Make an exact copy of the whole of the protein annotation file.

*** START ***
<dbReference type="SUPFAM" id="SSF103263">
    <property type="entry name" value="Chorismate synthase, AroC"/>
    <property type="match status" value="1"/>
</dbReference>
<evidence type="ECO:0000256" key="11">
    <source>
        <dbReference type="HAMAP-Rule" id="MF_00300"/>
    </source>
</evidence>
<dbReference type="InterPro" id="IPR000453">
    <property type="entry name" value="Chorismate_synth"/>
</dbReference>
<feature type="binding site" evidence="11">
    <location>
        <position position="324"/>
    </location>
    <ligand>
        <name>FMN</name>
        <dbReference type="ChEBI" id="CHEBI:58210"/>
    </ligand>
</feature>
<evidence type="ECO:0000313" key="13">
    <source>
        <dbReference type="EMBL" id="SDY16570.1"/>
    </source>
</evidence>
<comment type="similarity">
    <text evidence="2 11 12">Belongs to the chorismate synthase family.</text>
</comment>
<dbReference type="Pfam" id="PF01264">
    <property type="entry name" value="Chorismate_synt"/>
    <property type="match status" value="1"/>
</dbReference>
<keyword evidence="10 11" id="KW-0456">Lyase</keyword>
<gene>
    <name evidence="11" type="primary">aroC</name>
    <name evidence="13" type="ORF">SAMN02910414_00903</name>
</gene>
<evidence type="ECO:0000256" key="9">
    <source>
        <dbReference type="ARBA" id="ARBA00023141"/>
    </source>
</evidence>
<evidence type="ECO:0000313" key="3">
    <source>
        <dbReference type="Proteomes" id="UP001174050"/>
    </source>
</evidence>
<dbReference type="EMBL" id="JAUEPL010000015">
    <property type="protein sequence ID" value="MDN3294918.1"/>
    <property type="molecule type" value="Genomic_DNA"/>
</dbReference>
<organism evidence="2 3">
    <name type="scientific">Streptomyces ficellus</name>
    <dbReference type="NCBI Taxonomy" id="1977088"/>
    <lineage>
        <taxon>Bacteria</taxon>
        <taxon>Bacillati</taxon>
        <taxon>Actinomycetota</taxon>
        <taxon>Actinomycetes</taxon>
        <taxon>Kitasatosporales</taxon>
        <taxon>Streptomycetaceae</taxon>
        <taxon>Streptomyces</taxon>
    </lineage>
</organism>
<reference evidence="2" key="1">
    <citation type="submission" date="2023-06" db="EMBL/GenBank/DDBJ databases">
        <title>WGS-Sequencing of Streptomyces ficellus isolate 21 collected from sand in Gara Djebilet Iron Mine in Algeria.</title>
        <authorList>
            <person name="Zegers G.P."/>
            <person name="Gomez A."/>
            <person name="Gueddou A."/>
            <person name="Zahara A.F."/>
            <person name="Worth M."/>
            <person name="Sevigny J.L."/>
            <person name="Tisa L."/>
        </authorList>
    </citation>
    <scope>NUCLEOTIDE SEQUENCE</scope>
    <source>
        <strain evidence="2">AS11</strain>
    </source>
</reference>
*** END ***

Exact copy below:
<dbReference type="SUPFAM" id="SSF103263">
    <property type="entry name" value="Chorismate synthase, AroC"/>
    <property type="match status" value="1"/>
</dbReference>
<evidence type="ECO:0000256" key="11">
    <source>
        <dbReference type="HAMAP-Rule" id="MF_00300"/>
    </source>
</evidence>
<dbReference type="InterPro" id="IPR000453">
    <property type="entry name" value="Chorismate_synth"/>
</dbReference>
<feature type="binding site" evidence="11">
    <location>
        <position position="324"/>
    </location>
    <ligand>
        <name>FMN</name>
        <dbReference type="ChEBI" id="CHEBI:58210"/>
    </ligand>
</feature>
<evidence type="ECO:0000313" key="13">
    <source>
        <dbReference type="EMBL" id="SDY16570.1"/>
    </source>
</evidence>
<comment type="similarity">
    <text evidence="2 11 12">Belongs to the chorismate synthase family.</text>
</comment>
<dbReference type="Pfam" id="PF01264">
    <property type="entry name" value="Chorismate_synt"/>
    <property type="match status" value="1"/>
</dbReference>
<keyword evidence="10 11" id="KW-0456">Lyase</keyword>
<gene>
    <name evidence="11" type="primary">aroC</name>
    <name evidence="13" type="ORF">SAMN02910414_00903</name>
</gene>
<evidence type="ECO:0000256" key="9">
    <source>
        <dbReference type="ARBA" id="ARBA00023141"/>
    </source>
</evidence>
<evidence type="ECO:0000313" key="3">
    <source>
        <dbReference type="Proteomes" id="UP001174050"/>
    </source>
</evidence>
<dbReference type="EMBL" id="JAUEPL010000015">
    <property type="protein sequence ID" value="MDN3294918.1"/>
    <property type="molecule type" value="Genomic_DNA"/>
</dbReference>
<organism evidence="2 3">
    <name type="scientific">Streptomyces ficellus</name>
    <dbReference type="NCBI Taxonomy" id="1977088"/>
    <lineage>
        <taxon>Bacteria</taxon>
        <taxon>Bacillati</taxon>
        <taxon>Actinomycetota</taxon>
        <taxon>Actinomycetes</taxon>
        <taxon>Kitasatosporales</taxon>
        <taxon>Streptomycetaceae</taxon>
        <taxon>Streptomyces</taxon>
    </lineage>
</organism>
<reference evidence="2" key="1">
    <citation type="submission" date="2023-06" db="EMBL/GenBank/DDBJ databases">
        <title>WGS-Sequencing of Streptomyces ficellus isolate 21 collected from sand in Gara Djebilet Iron Mine in Algeria.</title>
        <authorList>
            <person name="Zegers G.P."/>
            <person name="Gomez A."/>
            <person name="Gueddou A."/>
            <person name="Zahara A.F."/>
            <person name="Worth M."/>
            <person name="Sevigny J.L."/>
            <person name="Tisa L."/>
        </authorList>
    </citation>
    <scope>NUCLEOTIDE SEQUENCE</scope>
    <source>
        <strain evidence="2">AS11</strain>
    </source>
</reference>